A unique phenomenon descends upon Rehoboth Bay each spring! Strange looking but fascinating creatures from prehistoric times put on a show that literally attracts people from all over the world. Horseshoe crabs have been on Earth more than 300 million years, pre-dating dinosaurs. They are called “living fossils” because their closest relatives have been extinct for millions of years.
Typically, in May and June, thousands of them indulge in their annual mating ritual along the shores of the Bay. It is the largest concentration of spawning horseshoe crabs in the world with peak spawning occurring on evening high tides during the full and new moons. The males grasp onto the females and together they head to the shoreline. On the beach, the females dig small nests and deposit eggs, then the males fertilize the eggs.
Curiously, horseshoe crabs are not crabs at all. They are more closely related to spiders and other arachnids than they are to what we think of as crabs or lobsters. They can go a year without eating.
The head is the largest part of the body. It contains much of its nervous and biological organs – like the brain, heart, mouth, nervous system, and glands, all protected by a large plate. The head also protects a large set of eyes and NOT Betty Davis eyes!
Horseshoe crabs actually have nine eyes scattered throughout the body and several light receptors near the tail. The two largest eyes are useful for finding mates – a clue? The other eyes and light receptors are useful for determining movement and changes in moonlight
Female crabs can produce several thousand eggs at a time once they reach 10 years of age. Horseshoe crab eggs typically hatch 14 to 30 days after fertilization. The life span of a horseshoe crab is relatively short, but they can live up to 20 years if they can make it through the eggs stage.
Migratory birds and many ocean animals, like sea turtles, feast on horseshoe crab eggs and larvae. The eggs are an important food source for at least 11 species of migratory shore birds who rely on the eggs to replenish their energy reserves before heading to their Arctic nesting grounds. The red knot, which relies strictly on horseshoe crab eggs for food. Think of it a diner for migratory birds.
While the eggs are an important food for predators, the crabs themselves are just as crucial for the medical well-being of humans. Their blood provides a natural source of limulus amebocyte lysate (LAL) which is used to test vaccines, drugs, and medical devices to ensure that they aren’t contaminated with dangerous bacterial toxins.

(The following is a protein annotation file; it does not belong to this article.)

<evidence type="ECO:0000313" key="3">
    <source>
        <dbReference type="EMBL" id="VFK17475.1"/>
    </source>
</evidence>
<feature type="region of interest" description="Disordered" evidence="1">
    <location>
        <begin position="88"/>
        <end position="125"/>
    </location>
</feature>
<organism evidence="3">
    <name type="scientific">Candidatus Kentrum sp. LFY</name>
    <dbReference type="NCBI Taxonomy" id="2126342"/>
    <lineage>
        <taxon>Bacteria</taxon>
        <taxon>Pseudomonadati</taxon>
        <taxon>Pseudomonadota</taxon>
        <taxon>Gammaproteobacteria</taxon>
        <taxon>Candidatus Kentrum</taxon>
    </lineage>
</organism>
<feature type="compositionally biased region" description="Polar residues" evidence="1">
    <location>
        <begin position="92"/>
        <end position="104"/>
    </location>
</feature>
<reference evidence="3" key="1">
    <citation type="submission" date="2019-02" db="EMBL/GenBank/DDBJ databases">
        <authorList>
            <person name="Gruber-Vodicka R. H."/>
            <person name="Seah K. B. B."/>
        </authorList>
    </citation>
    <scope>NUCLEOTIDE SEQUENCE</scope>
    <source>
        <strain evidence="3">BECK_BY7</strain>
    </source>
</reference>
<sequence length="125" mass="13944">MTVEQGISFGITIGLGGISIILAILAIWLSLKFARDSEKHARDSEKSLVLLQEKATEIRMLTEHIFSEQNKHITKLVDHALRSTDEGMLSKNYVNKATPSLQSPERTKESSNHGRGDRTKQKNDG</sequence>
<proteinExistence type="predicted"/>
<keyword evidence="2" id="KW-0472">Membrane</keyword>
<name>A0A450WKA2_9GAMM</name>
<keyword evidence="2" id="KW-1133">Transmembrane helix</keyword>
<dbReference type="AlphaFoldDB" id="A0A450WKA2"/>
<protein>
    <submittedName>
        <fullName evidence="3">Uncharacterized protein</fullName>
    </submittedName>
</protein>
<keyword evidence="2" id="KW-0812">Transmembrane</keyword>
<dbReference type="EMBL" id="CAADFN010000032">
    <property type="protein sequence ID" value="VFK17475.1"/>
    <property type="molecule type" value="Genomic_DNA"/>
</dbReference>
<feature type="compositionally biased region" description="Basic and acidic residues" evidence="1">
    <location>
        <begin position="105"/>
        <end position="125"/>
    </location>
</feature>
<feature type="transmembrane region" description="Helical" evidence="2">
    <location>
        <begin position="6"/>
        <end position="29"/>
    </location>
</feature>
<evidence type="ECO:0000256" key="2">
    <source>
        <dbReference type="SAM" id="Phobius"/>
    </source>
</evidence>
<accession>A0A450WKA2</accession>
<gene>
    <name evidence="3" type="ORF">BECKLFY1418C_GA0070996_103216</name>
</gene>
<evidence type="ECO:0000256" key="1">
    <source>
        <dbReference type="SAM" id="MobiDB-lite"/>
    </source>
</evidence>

You might say that horseshoe crabs are the “original Blue Bloods”. Blue in color, the blood is obtained by collecting adults and extracting a portion of it. Institutions in the biomedical industry are required by the FMP, released alive to the water from where they were collected. Unfortunately, some die and the procedure has become somewhat political.
Volunteers can register to help with the horseshoe crab harvest here. The Delaware National Estuarine Research Reserve (DNERR) conducts a spawning survey each year on several local beaches. Volunteers are required to be trained in survey protocols before being able to participate in a survey.
Conversations and media coverage about the local horseshoe crab harvesting issues have surfaced recently.
Meanwhile, the Milton Historical Society is planning its Horseshoe Crab Festival May 28 from 10 am to 4pm.
By Mary Jo Tarallo, Guest Journalist
Mary Jo Tarallo spent much of her career in public relations with various non-profits and spent 40 years involved with the ski industry as a journalist, public relations director for a national trade association and as executive director of the Learn to Ski and Snowboard initiative. Prior to her ski industry involvement she worked for the Maryland International Center in Baltimore and United Way of Central Maryland. She won a Gold Award for TV programming for a United Way simulcast that starred Ophrah Winfrey. She has been cited for her work by numerous organizations. Mary Jo grew up in Baltimore, attended the University of Maryland and Towson University, lived in Washington, DC for 21 years and has been a full time resident of Rehoboth Beach and Milton since May 2019.